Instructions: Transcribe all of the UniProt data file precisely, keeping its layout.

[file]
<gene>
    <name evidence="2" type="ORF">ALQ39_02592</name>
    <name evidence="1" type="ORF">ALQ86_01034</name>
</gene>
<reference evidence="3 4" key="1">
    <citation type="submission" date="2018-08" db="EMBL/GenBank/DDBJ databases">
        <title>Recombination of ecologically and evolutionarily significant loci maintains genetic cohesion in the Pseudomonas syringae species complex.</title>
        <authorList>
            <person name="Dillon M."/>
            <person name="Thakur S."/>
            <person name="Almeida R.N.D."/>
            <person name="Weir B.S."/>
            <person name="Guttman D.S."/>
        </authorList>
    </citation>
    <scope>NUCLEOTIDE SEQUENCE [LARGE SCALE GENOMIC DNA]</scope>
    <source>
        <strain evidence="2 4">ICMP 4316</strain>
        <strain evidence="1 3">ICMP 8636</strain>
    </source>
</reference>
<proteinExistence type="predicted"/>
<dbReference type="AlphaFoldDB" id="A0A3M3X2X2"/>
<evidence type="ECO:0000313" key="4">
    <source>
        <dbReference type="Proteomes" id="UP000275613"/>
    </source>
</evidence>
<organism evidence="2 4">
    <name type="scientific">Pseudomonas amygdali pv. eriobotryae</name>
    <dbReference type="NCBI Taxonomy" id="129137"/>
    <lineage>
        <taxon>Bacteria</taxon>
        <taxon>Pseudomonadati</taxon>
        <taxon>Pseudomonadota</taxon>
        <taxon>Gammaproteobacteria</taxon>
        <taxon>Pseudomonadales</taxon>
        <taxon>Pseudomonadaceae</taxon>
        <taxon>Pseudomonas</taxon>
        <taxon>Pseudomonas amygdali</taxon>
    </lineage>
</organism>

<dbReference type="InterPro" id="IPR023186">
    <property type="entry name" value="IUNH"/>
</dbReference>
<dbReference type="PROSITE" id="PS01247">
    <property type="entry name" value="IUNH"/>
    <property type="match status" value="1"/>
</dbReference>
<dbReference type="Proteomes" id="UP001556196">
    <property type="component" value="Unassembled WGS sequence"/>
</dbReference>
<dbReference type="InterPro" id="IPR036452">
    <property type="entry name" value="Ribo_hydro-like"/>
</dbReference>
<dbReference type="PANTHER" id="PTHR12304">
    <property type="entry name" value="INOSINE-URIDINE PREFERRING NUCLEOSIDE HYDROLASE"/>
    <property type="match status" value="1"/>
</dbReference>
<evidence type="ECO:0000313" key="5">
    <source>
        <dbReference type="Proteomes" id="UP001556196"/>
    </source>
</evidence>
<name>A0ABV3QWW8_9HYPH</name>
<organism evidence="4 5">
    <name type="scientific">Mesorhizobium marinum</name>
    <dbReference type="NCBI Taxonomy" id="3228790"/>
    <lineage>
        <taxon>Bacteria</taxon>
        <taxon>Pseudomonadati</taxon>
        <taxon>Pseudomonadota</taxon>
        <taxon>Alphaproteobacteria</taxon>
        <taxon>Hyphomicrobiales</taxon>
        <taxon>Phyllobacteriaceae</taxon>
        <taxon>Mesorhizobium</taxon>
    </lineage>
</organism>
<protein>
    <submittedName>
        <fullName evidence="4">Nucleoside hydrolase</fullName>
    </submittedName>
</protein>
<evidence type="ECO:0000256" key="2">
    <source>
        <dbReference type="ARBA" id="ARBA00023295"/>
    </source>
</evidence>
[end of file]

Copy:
<gene>
    <name evidence="2" type="ORF">ALQ39_02592</name>
    <name evidence="1" type="ORF">ALQ86_01034</name>
</gene>
<reference evidence="3 4" key="1">
    <citation type="submission" date="2018-08" db="EMBL/GenBank/DDBJ databases">
        <title>Recombination of ecologically and evolutionarily significant loci maintains genetic cohesion in the Pseudomonas syringae species complex.</title>
        <authorList>
            <person name="Dillon M."/>
            <person name="Thakur S."/>
            <person name="Almeida R.N.D."/>
            <person name="Weir B.S."/>
            <person name="Guttman D.S."/>
        </authorList>
    </citation>
    <scope>NUCLEOTIDE SEQUENCE [LARGE SCALE GENOMIC DNA]</scope>
    <source>
        <strain evidence="2 4">ICMP 4316</strain>
        <strain evidence="1 3">ICMP 8636</strain>
    </source>
</reference>
<proteinExistence type="predicted"/>
<dbReference type="AlphaFoldDB" id="A0A3M3X2X2"/>
<evidence type="ECO:0000313" key="4">
    <source>
        <dbReference type="Proteomes" id="UP000275613"/>
    </source>
</evidence>
<organism evidence="2 4">
    <name type="scientific">Pseudomonas amygdali pv. eriobotryae</name>
    <dbReference type="NCBI Taxonomy" id="129137"/>
    <lineage>
        <taxon>Bacteria</taxon>
        <taxon>Pseudomonadati</taxon>
        <taxon>Pseudomonadota</taxon>
        <taxon>Gammaproteobacteria</taxon>
        <taxon>Pseudomonadales</taxon>
        <taxon>Pseudomonadaceae</taxon>
        <taxon>Pseudomonas</taxon>
        <taxon>Pseudomonas amygdali</taxon>
    </lineage>
</organism>

<dbReference type="InterPro" id="IPR023186">
    <property type="entry name" value="IUNH"/>
</dbReference>
<dbReference type="PROSITE" id="PS01247">
    <property type="entry name" value="IUNH"/>
    <property type="match status" value="1"/>
</dbReference>
<dbReference type="Proteomes" id="UP001556196">
    <property type="component" value="Unassembled WGS sequence"/>
</dbReference>
<dbReference type="InterPro" id="IPR036452">
    <property type="entry name" value="Ribo_hydro-like"/>
</dbReference>
<dbReference type="PANTHER" id="PTHR12304">
    <property type="entry name" value="INOSINE-URIDINE PREFERRING NUCLEOSIDE HYDROLASE"/>
    <property type="match status" value="1"/>
</dbReference>
<evidence type="ECO:0000313" key="5">
    <source>
        <dbReference type="Proteomes" id="UP001556196"/>
    </source>
</evidence>
<name>A0ABV3QWW8_9HYPH</name>
<organism evidence="4 5">
    <name type="scientific">Mesorhizobium marinum</name>
    <dbReference type="NCBI Taxonomy" id="3228790"/>
    <lineage>
        <taxon>Bacteria</taxon>
        <taxon>Pseudomonadati</taxon>
        <taxon>Pseudomonadota</taxon>
        <taxon>Alphaproteobacteria</taxon>
        <taxon>Hyphomicrobiales</taxon>
        <taxon>Phyllobacteriaceae</taxon>
        <taxon>Mesorhizobium</taxon>
    </lineage>
</organism>
<protein>
    <submittedName>
        <fullName evidence="4">Nucleoside hydrolase</fullName>
    </submittedName>
</protein>
<evidence type="ECO:0000256" key="2">
    <source>
        <dbReference type="ARBA" id="ARBA00023295"/>
    </source>
</evidence>